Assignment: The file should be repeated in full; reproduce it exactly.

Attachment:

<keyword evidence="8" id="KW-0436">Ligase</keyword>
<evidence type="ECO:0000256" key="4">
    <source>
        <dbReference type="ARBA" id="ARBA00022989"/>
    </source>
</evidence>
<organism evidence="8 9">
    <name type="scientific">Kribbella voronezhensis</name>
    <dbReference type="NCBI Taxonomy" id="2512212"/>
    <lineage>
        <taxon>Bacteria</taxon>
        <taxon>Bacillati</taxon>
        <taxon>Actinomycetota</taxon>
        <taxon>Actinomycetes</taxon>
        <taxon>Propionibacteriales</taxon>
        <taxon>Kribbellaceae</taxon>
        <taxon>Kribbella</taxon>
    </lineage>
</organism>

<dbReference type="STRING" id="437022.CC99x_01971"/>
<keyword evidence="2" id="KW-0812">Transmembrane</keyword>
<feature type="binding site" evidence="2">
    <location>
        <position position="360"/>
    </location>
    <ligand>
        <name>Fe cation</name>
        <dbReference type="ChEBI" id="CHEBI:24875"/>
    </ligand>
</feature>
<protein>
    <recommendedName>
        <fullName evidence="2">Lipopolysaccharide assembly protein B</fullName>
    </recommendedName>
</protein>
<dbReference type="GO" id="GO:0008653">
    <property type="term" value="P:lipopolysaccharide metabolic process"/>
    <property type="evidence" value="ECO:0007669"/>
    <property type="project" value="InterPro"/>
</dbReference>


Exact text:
<keyword evidence="8" id="KW-0436">Ligase</keyword>
<evidence type="ECO:0000256" key="4">
    <source>
        <dbReference type="ARBA" id="ARBA00022989"/>
    </source>
</evidence>
<organism evidence="8 9">
    <name type="scientific">Kribbella voronezhensis</name>
    <dbReference type="NCBI Taxonomy" id="2512212"/>
    <lineage>
        <taxon>Bacteria</taxon>
        <taxon>Bacillati</taxon>
        <taxon>Actinomycetota</taxon>
        <taxon>Actinomycetes</taxon>
        <taxon>Propionibacteriales</taxon>
        <taxon>Kribbellaceae</taxon>
        <taxon>Kribbella</taxon>
    </lineage>
</organism>

<dbReference type="STRING" id="437022.CC99x_01971"/>
<keyword evidence="2" id="KW-0812">Transmembrane</keyword>
<feature type="binding site" evidence="2">
    <location>
        <position position="360"/>
    </location>
    <ligand>
        <name>Fe cation</name>
        <dbReference type="ChEBI" id="CHEBI:24875"/>
    </ligand>
</feature>
<protein>
    <recommendedName>
        <fullName evidence="2">Lipopolysaccharide assembly protein B</fullName>
    </recommendedName>
</protein>
<dbReference type="GO" id="GO:0008653">
    <property type="term" value="P:lipopolysaccharide metabolic process"/>
    <property type="evidence" value="ECO:0007669"/>
    <property type="project" value="InterPro"/>
</dbReference>